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Base Rate Rises Again in Hungary amid Turbulent Global Economy

Barbara Bene 2022.08.31.

The Hungarian National Bank (Magyar Nemzeti Bank, MNB) is significantly tightening monetary liquidity, announced Vice President Barnabás Virág. He said that the peak of the inflation trajectory is not yet in sight, so the tightening will continue in the coming months.

MNB still considers it important to avoid second-round effects, which is why the base rate was raised to 11.75 percent, reported Világgazdaság, a Hungarian economic website. The bank’s vice-president also said that the Russian-Ukrainian war and the resulting price boom are generally increasing the risk of recession in the global economy.

This could be particularly pronounced in Europe where the drought is also exacerbating the situation, but there could be a change in the external inflation environment from 2023.

The Hungarian economy has seen strong growth in the second quarter, a sign that there is considerable strength in the economy.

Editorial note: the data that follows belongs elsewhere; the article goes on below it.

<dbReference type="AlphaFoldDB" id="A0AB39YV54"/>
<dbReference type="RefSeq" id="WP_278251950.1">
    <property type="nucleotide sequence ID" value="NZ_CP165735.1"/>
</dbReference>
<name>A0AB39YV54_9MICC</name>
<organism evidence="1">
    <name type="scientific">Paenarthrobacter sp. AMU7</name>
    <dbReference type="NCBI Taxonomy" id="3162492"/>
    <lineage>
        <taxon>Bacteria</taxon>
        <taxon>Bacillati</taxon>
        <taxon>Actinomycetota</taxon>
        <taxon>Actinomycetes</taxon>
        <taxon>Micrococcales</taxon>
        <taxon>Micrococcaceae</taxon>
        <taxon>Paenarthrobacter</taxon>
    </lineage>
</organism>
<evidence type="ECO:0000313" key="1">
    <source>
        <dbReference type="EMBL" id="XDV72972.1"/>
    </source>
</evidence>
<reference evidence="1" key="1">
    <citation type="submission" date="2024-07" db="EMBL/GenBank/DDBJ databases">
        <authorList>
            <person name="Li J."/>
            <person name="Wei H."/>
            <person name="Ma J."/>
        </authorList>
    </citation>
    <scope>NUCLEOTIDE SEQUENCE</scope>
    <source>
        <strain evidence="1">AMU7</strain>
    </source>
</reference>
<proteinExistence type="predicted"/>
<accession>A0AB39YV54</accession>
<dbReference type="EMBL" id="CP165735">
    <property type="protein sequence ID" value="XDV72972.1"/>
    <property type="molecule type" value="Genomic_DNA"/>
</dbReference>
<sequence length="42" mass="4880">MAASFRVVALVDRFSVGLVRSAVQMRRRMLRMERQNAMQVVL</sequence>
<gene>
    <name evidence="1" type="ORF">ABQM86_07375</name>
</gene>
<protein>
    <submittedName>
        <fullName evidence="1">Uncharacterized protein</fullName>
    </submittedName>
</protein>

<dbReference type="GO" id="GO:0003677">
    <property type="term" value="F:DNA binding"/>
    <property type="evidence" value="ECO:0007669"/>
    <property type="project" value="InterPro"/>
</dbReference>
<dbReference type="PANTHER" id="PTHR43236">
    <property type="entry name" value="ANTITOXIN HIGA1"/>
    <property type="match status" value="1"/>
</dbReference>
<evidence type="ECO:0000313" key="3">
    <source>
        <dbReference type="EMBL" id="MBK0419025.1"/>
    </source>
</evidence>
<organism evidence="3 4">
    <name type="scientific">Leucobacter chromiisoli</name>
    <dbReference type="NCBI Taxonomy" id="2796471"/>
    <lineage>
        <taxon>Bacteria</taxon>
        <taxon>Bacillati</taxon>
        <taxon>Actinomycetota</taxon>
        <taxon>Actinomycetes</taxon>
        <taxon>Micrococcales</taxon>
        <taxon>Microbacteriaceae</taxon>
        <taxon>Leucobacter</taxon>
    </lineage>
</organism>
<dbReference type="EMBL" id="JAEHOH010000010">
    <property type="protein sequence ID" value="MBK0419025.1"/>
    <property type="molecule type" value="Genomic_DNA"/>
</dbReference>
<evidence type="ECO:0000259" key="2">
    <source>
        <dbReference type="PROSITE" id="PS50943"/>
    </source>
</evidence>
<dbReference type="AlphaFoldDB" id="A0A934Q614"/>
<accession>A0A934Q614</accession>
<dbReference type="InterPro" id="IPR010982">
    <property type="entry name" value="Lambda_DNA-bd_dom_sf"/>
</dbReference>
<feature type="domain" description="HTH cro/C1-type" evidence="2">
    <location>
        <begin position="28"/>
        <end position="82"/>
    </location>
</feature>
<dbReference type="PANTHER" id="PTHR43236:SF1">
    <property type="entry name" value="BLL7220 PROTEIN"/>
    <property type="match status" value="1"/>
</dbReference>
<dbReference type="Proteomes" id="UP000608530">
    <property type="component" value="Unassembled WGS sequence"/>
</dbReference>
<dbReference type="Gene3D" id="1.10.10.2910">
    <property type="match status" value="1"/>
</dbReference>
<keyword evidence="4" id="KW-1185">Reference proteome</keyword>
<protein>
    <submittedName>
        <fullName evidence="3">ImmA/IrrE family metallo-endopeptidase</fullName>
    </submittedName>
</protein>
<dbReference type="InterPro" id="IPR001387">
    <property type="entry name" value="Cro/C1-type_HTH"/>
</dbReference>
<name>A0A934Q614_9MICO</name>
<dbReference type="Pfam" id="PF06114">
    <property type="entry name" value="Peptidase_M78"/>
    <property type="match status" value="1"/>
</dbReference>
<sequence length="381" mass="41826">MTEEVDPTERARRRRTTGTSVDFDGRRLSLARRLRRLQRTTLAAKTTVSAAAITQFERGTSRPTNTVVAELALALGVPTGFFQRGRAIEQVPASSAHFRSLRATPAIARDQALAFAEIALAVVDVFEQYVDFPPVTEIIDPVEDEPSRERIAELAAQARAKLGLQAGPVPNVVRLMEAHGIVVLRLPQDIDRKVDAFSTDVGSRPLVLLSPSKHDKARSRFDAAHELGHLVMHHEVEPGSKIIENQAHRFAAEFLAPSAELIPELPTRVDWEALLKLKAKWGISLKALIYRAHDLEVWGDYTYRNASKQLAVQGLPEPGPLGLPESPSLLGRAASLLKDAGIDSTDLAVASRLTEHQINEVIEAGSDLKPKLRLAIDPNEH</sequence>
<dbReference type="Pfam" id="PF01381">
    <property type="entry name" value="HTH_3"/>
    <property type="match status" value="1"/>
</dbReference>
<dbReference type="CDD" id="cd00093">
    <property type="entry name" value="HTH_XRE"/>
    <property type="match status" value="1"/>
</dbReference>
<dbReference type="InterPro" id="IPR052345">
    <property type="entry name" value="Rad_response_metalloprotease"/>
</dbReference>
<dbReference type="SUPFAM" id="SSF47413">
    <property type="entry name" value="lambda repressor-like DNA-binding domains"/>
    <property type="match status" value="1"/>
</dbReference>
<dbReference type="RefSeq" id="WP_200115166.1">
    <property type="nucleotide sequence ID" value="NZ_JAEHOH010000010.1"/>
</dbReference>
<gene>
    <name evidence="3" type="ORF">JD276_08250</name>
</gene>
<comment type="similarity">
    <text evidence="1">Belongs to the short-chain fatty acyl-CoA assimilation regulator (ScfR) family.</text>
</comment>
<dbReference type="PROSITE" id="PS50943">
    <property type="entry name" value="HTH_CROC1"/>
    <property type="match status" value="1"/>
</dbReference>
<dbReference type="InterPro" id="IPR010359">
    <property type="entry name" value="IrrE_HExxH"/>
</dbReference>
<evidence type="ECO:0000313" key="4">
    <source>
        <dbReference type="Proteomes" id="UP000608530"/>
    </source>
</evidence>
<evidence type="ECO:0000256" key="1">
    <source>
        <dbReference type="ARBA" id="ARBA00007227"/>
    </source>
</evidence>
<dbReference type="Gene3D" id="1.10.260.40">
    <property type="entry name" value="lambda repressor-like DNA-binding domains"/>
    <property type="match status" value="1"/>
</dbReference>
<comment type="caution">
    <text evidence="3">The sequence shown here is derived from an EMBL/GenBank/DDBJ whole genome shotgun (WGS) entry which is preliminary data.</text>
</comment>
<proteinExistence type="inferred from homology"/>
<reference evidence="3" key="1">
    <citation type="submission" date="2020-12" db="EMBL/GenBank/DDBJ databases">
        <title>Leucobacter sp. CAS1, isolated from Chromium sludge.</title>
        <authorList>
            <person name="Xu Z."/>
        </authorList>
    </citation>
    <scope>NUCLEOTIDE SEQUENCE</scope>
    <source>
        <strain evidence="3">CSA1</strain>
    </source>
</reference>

However, economic activity has been slowing since June, and Barnabas Virág warns that inflation will remain on an upward path in the autumn months.

Barnabás Virág, Vice President of the Hungarian National Bank
Photo: MTI/Soós Lajos

The acceleration in inflation is also a global phenomenon, with July inflation at 16 percent worldwide. Meanwhile, Hungarian growth was 6.5 percent in the second quarter, the fourth fastest in the EU. Regarding inflation, the central bank governor drew attention to the lessons of the 1970s, saying that there should be neither hesitation nor caution in the face of persistent inflation risks.

Barnabas Virág stated that monetary policy does not base its decisions on a snapshot, and the most important task is to avoid second-round effects. According to him,

a prerequisite for sustainable economic growth is to control inflation, and this is currently the focus of monetary policy.

The central bank governor also pointed out that there are no signs of deep recessionary changes at the moment, so it is too early to talk about whether we are facing a truly stagflationary environment. “I do not want to get into a numbers war,” said Barnabás Virág, adding that the National Bank’s inflation report will be published in September, which will reveal more.

Featured photo: Pixabay

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